When the show had weight loss supplements tested to see if they contained the active ingredients they claimed, two of the three failed. That’s particularly upsetting to Dr. Oz himself because unscrupulous dietary supplement companies often steal his name and image to promote their products.
It’s bad enough that they’re illegally trading on his good name, even worse when the products don’t measure up. The dietary supplement industry is a tricky one because it’s not regulated by the government. Here are some ways you can protect yourself and make sure you get what you paid for.
- Scrutinize trendy ingredients. Tod Cooperman of ConsumerLab.com said his team sees a surge in fakes any time a new ingredient is trending in the news. Think green coffee bean, acai berry, garcinia cambogia and so on. It’s especially important to buy trendy supplements only from trusted suppliers.
- Check for active ingredient. Reputable supplements should list the number of milligrams or micrograms of the active ingredient you are after. Questionable supplements often do not contain this information.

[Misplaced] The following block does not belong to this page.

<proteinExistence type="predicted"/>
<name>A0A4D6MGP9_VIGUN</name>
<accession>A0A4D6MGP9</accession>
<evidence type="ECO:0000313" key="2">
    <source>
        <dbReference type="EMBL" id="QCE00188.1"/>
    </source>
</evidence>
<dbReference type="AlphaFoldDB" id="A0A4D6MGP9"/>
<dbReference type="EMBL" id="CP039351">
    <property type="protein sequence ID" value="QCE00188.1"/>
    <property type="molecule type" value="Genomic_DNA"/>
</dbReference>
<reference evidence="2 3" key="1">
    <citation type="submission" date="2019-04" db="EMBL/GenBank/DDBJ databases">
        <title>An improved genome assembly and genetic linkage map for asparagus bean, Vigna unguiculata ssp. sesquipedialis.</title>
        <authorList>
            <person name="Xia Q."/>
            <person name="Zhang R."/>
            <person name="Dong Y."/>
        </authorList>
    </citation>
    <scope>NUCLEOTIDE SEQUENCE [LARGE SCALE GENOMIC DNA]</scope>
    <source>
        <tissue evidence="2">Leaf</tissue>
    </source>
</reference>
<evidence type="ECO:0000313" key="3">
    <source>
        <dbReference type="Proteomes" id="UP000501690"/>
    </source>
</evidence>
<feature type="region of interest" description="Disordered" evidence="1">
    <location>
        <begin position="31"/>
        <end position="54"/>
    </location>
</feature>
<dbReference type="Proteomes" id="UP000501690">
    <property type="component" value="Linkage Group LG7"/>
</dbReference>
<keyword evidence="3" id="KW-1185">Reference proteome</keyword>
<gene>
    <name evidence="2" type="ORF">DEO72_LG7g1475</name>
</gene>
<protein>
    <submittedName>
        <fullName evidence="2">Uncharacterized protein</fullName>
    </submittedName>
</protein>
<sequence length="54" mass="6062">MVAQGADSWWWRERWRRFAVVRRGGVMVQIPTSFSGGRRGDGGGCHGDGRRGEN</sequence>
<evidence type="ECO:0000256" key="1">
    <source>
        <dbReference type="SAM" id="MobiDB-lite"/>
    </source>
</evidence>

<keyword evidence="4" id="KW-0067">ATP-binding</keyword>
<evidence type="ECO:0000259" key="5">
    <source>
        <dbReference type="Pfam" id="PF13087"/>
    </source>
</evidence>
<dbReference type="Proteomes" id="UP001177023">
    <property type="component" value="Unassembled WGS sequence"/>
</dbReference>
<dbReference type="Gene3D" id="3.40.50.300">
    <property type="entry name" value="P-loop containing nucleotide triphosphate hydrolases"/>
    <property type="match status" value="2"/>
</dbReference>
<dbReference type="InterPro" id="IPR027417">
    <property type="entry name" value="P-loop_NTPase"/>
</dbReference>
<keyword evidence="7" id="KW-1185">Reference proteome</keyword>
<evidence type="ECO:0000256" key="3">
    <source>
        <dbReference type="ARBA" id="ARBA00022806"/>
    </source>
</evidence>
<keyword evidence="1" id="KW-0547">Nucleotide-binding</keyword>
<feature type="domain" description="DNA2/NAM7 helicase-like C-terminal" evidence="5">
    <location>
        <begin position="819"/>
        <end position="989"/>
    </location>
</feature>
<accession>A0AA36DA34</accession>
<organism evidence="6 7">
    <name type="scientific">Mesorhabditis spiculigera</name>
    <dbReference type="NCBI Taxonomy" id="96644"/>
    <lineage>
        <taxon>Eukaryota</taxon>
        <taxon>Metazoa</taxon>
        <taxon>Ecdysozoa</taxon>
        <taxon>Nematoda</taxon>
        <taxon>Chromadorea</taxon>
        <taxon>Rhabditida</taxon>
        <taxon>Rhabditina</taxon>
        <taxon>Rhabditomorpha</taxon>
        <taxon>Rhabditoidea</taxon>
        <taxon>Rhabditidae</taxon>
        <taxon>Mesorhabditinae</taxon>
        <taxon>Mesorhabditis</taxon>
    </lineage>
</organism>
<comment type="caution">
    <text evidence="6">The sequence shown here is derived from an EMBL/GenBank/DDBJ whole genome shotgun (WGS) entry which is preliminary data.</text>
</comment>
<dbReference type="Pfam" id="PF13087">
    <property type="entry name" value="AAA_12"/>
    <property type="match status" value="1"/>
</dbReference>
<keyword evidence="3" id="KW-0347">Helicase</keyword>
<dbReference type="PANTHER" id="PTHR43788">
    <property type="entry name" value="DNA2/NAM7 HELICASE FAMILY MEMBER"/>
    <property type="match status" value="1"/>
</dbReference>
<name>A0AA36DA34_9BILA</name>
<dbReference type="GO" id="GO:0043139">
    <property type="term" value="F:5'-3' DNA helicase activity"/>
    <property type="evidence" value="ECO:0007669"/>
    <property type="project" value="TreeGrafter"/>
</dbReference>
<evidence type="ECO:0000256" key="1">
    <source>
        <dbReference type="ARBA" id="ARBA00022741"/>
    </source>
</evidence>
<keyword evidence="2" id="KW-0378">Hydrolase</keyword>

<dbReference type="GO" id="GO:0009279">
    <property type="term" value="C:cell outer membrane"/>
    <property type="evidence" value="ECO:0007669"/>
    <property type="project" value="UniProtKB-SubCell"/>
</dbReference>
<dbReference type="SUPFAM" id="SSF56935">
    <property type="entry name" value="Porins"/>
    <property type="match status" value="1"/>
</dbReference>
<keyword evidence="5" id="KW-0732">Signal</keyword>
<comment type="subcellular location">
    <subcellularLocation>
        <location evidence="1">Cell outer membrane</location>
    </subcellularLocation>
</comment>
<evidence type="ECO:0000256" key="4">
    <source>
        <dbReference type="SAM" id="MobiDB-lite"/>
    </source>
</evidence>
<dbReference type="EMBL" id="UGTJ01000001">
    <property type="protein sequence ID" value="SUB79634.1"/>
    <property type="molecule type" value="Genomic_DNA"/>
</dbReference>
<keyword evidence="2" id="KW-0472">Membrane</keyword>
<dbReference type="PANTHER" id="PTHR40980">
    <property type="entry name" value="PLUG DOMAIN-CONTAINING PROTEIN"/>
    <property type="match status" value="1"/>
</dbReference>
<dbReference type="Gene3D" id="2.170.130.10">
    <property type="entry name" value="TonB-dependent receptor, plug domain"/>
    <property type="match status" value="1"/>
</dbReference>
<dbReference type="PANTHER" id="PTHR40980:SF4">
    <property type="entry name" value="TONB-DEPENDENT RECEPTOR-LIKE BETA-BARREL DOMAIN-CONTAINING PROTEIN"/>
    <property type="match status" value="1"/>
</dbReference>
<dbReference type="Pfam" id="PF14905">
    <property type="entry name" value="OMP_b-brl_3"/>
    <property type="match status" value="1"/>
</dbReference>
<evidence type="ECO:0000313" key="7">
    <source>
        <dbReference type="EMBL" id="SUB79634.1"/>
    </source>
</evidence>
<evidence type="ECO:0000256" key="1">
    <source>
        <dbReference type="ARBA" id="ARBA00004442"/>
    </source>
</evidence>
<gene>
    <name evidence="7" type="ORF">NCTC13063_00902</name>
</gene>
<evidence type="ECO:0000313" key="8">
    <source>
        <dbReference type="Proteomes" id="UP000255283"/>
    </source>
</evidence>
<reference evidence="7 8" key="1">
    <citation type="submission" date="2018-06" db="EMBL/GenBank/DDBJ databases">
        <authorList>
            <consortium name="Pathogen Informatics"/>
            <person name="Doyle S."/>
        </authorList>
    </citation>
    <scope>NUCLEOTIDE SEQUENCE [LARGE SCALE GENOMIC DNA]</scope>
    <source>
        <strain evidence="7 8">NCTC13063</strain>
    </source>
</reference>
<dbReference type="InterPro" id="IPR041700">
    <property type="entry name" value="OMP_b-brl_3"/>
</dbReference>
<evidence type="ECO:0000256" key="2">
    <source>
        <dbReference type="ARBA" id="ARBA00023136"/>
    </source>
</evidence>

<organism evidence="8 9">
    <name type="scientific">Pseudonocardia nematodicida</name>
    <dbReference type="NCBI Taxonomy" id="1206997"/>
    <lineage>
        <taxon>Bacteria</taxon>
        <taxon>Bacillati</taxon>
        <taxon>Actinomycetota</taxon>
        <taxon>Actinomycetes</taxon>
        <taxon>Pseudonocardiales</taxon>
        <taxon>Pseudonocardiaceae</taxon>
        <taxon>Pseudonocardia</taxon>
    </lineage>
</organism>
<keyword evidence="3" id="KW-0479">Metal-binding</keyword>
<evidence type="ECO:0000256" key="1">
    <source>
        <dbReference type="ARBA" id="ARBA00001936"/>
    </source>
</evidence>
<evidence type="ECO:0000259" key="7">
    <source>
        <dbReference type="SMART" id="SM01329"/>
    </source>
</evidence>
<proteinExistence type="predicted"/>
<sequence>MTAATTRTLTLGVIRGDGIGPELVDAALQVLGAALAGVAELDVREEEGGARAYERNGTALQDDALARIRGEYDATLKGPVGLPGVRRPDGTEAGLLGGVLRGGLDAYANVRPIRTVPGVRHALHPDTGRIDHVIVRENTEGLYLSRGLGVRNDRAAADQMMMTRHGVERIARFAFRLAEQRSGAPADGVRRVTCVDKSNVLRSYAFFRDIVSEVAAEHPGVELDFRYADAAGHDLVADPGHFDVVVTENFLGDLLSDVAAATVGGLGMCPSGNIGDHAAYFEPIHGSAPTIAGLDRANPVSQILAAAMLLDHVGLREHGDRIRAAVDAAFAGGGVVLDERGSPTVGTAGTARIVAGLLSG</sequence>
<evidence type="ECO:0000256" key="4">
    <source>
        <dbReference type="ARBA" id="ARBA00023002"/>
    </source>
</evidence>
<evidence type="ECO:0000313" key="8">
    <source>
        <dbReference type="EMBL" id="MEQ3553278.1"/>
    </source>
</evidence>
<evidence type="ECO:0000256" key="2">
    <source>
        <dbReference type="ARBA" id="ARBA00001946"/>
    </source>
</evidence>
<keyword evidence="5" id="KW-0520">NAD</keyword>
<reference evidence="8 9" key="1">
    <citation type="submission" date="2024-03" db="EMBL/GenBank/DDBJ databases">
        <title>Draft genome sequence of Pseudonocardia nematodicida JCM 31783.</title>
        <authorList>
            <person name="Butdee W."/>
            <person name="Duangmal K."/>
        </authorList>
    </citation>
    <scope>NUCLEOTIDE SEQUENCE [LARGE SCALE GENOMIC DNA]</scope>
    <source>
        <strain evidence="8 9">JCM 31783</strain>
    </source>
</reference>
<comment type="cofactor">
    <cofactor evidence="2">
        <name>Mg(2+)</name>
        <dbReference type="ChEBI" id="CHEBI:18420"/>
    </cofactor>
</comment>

- Be the hunter, not the hunted. In other words, do your homework and do business with companies that you seek out, not those that come after you. Legitimate supplement makers don’t advertise their products in spam emails or Internet pop up ads.
- Consider your doctor’s office. Testing by ConsumerLab.com has found that supplement brands carried by doctors’ offices are often —though not always— of higher quality than those found on the mass market.
- Buy from known stores. Established brick and mortar stores have more to lose than fly-by-night Internet retailers —namely their reputations. So one possible solution for buying supplements is to purchase them from well-known drugstores.
- Beware extreme claims. When supplements are advertised with outlandish lines like “the pill that ends wrinkles,” steer clear. It sounds over the top but we found examples of similar advertising claims all over —especially on the Internet.
- Don’t buy Dr. Oz’s name/image. Dr. Oz does not endorse ANY supplements, so if you see his name or image on advertising or packaging for a supplement, that is a tip off to a rip-off. Would a reputable manufacturer really steal somebody’s identity?
- Look for certifications. Look for supplements certified by one of three outside organizations. They actually test supplements and provide assurance that they contain the ingredients listed on label —and no harmful contaminants. The certifications to look for are: United States Pharmocopeia (USP), NSF International, ConsumerLab.com.
- Use research, not referrals. Don’t use supplements just because your friends like them. Research the potential benefits —and possible side effects— at reputable websites like: Consumer Reports.org, FDA.gov and MedlinePlus.gov.